Nielsen Study: Strong Correlation Between Twitter TV Activity and General Audience Engagement

By Adam Flomenbaum Comment


Nielsen today released the findings from a recently conducted study that shows that there is a strong correlation between Twitter TV engagement and engagement with programming among the general viewing audience.

To conduct the study*, Nielsen Social analyzed minute-by-minute tweet activity around live airings of eight cable TV shows that have historically had different levels of Twitter activity and TV ratings. At the same time, Nielsen Neuro measured emotion, memory, and attention among 300 viewers to track their engagement with the episodes.

Findings and implications via Nielsen:

Nielsen found that changes in Twitter TV activity are strongly correlated (79.5%) with neurological engagement. More specifically, the study identified emotion, memory and attention as the specific neurometrics tied to Twitter TV activity. This finding is notable for three reasons. First, the fact that Twitter TV activity is correlated with the combination of these three neurometrics signals that program content is engaging viewers through multiple psychological processes. Second, other Nielsen Neuro research has shown that the combination of these same key neurometrics is correlated with sales outcomes in ad testing. Third, Nielsen TV Brand Effect research has also shown that ads perform better on memorability in TV programs with high program engagement. Combined, these findings suggest that advertising in highly social programs could be an opportunity to drive both ad memorability and sales outcomes.

Nielsen and Twitter have famously struggled to prove that tweet activity results in ratings increases; this study takes a different approach, then, in attempt to achieve the same outcome: increased ad spend.

The main difference, though, is that the former approach (tweet activity à ratings) leads to more of the ad spend going to Twitter’s native advertising product. The latter approach (this study) may also result in more money going to Twitter – not toward their own ad product, but instead for their TV data, which will in turn inform advertisers how to better spend with networks.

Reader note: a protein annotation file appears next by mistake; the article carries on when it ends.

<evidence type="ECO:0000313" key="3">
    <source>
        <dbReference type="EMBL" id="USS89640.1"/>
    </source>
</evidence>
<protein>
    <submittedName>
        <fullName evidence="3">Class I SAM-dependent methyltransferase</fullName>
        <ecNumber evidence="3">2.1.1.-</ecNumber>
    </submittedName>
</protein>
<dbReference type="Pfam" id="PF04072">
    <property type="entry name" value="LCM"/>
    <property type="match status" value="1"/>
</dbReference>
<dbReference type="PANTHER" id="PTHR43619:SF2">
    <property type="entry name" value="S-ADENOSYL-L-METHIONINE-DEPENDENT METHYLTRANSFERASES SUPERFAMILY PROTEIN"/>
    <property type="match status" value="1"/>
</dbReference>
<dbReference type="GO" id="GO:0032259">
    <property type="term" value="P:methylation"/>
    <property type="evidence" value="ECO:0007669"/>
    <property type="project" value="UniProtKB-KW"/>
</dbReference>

Analysis of minute-by-minute Twitter TV and neuro data was completed for eight prime time broadcast and cable TV programs ranging in levels of Twitter activity and TV ratings. Nielsen Neuro monitored the brain activity of nearly 300 study participants (21-54 years old), recruited from San Francisco Bay Area, Chicago, and Atlanta using standard Nielsen Neuro recruitment procedures, which include a representative race and ethnicity sampling consistent with local demographic composition. Neuro data for each program was collected from equal number of males and females participants who indicated that they regularly watched the given program.

Neurological Engagement was measured as the sum of indices of Emotion, Memory, and Attention. Twitter TV Activity was measured as relevant U.S. Tweets. Since Twitter TV and neuro data fluctuate at different scales, the final analysis correlated rate of change (i.e., minute-by-minute difference in neuro and Twitter values respectively) as opposed to raw values. Twitter TV and neuro data were normalized on a minute-by-minute basis across all programs before they were averaged within each segment, resulting in 49 total segments.